The new government commission on racial inequalities is being set up by a woman who has cast doubt on the existence of institutional racism.
Munira Mirza is leading much of the work to form the commission on race and ethnic disparities announced by Boris Johnson on Sunday.
Writing in The Telegraph behind a paywall, the Prime Minister said he wanted to look at “all aspects of inequality.” He wrote: “There is much more that we need to do; and we will. It is time for a cross-governmental commission to look at all aspects of inequality – in employment, in health outcomes, in academic and all other walks of life.”
It is understood that Mirza has said she hopes to recruit the controversial Trevor Phillips as part of the commission. Phillips, a former chair of the Equalities and Human Rights Commission, has previously referred to UK Muslims as being “a nation within a nation.”
Following the announcement, the Muslim Council of Britain warned against the commission becoming a PR exercise.
Speaking to Newsweek, MCB Secretary General Harun Khan said: “Considering the U.K. government’s record on Islamophobia, from this being endemic in the Conservative Party and an issue it continually fails to address with any level of sincerity, to its decision to reject the definition of Islamophobia as proposed by the APPG on British Muslims and endorsed by Muslim communities, it is crucial for the lives of British Muslims that this commission is more than just a knee-jerk PR reaction.”
The Institute of Race Relations thinktank said it would be hard to have confidence in the commission’s outcomes.
“Any enquiry into inequality has to acknowledge structural and systemic factors. Munira Mirza’s previous comments describe a ‘grievance culture’ within the anti-racist field and she has previously argued that institutional racism is ‘a perception more than a reality’,” a spokesperson said.
“It is difficult to have any confidence in policy recommendations from someone who denies the existence of the very structures that produce the social inequalities experienced by black communities.”
Mirza, 42, was born in Oldham to parents of Pakistani origin and went on to read English literature at Oxford University.
After a stint at Policy Exchange, a right-wing Tory think-tank, she worked for Johnson during his tenure as London mayor between 2008 and 2016. She initially acted as his director of arts, culture and the creative industries, before becoming his deputy mayor for education and culture.
Johnson has described Mirza as his “nonsense detector”, and earlier this year included her in a list of “the five women who have influenced and inspired him the most.”
Mirza has been an outspoken critic of previous government attempts to tackle structural factors behind racial inequality.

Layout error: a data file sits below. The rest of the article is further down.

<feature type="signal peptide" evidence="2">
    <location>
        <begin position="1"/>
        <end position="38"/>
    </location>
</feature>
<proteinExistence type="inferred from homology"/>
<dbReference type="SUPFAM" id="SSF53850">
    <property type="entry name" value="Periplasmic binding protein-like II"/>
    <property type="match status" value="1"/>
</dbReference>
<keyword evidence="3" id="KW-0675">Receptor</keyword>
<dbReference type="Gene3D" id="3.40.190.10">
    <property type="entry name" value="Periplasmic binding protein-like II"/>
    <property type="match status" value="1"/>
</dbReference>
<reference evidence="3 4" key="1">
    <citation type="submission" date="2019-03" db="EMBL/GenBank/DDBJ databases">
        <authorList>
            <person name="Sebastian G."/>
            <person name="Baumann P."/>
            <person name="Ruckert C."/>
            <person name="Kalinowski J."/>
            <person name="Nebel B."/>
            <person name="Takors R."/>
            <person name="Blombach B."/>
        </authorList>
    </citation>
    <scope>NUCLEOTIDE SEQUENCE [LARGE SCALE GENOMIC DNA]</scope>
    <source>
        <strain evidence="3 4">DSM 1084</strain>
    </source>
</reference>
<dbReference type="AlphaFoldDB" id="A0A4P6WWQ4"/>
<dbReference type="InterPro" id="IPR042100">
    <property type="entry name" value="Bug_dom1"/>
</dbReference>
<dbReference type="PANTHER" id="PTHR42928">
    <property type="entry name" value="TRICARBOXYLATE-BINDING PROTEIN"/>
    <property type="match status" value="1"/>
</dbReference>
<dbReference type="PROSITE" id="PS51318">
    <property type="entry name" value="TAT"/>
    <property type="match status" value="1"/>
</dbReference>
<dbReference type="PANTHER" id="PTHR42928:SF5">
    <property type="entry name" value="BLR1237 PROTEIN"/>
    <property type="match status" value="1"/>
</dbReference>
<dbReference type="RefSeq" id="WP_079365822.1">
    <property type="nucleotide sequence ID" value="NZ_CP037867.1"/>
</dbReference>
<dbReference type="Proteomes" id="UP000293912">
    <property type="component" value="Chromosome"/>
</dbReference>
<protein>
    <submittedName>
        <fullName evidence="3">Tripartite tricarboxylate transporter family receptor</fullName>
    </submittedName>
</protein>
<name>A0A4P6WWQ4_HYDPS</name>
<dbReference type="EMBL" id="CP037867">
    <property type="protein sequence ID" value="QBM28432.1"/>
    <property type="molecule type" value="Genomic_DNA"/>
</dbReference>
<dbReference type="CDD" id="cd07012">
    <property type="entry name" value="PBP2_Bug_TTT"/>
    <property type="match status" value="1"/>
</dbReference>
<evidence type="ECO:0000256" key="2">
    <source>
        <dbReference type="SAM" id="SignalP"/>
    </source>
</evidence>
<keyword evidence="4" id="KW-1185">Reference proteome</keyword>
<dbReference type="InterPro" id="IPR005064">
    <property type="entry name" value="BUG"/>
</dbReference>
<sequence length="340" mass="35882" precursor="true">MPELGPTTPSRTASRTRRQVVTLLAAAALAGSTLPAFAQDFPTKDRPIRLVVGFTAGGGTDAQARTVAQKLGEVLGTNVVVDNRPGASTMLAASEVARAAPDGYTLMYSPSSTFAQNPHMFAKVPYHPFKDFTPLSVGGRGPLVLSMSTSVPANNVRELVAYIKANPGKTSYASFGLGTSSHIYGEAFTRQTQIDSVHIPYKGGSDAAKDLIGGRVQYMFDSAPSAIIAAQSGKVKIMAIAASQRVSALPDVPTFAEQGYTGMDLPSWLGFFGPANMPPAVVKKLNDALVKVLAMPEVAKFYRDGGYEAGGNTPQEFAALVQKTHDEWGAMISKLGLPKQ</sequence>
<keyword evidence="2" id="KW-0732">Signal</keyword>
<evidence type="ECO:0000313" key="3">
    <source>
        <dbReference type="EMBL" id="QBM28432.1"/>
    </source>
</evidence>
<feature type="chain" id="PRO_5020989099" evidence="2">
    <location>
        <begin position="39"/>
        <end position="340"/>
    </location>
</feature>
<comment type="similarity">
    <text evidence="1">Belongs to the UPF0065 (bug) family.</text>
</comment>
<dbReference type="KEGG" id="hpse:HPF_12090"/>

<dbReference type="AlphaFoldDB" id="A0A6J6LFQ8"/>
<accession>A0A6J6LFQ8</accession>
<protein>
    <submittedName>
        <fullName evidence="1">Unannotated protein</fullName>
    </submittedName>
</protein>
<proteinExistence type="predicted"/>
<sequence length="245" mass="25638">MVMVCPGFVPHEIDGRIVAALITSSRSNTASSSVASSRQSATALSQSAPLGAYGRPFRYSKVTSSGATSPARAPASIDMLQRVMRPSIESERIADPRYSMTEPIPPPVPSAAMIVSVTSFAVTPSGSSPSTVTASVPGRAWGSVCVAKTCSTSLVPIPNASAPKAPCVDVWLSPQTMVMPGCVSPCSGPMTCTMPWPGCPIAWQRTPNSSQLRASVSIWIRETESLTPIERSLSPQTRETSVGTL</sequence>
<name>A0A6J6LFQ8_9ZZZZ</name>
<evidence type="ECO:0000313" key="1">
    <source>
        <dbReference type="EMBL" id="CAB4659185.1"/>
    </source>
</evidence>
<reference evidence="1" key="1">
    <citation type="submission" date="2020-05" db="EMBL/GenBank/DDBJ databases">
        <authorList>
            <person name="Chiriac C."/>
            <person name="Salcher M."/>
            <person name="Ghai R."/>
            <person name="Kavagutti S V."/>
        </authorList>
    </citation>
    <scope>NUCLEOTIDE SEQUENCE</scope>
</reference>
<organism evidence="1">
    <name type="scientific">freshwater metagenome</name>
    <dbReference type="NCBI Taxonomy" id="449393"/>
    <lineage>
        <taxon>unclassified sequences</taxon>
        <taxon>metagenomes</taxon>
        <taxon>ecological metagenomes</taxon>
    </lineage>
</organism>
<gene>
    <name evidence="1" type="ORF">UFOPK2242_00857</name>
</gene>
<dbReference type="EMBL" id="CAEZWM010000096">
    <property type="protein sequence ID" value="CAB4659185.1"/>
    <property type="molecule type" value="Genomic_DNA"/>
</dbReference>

She condemned an audit of racial inequalities in public services commissioned by Theresa May, which No 10 say will form part of the basis of the new commission. Writing for the Spectator in 2017, Mirza said the audit showed how “anti-racism is becoming weaponised across the political spectrum”.
In a 2018 blogpost, she wrote that identity politics has one common denominator: “Men are beasts. Whites are oppressors. Britain is bad.”
She added that it was “driven by people who are acting according to a political agenda, who want to seek out and seize upon any instance of racism as proof that Britain (and the British people) are stuck in some neo-imperialistic mindset.”
And when Boris Johnson criticised the burqa she leapt to his defence, calling it a symbol of gender inequality.
She said: “Johnson genuinely dislikes the burka, and has felt this way for as long as I’ve known him. Not because he is ignorant about Islam. Quite the opposite. He knows far more about Islam and Islamic cultures than most of the politicians who are now lining up to attack him.
“He sees that the burka is a recent cultural accretion, which has been championed by extremists in many countries around the world and is actively opposed by moderate Muslims. That some women in the West freely choose to wear it doesn’t make it any more palatable. It remains a symbol of gender inequality (if it wasn’t, why don’t men wear it too?) and it is intended quite literally to limit the interaction between Muslim women and other people.”
Deep-seated racial inequality in the UK has been laid bare in several studies exposing entrenched disparities between different ethnic communities.
In 2017 significant differences in the life outcomes of British ethnic minority and white people were revealed in the Government’s racial disparity audit.
A considerably higher unemployment rate among black, Asian and minority ethnic people than white British adults and lower home ownership among Bangladeshis and black people were among the findings to come out of the report.
Among the other findings were:
- Ethnic minorities are under-represented at senior levels across the public sector
- The unemployment rate for black, Asian and minority ethnic people (8 per cent) is nearly double that of white British adults (4.6 per cent), with a larger gap in the North (13.6 per cent) than the South (9 per cent).
- White people, Indians and Pakistanis are more likely to own their own home than Bangladeshis and black people, and there are disparities in home ownership even after taking account of age, geography, income and socio-economic group.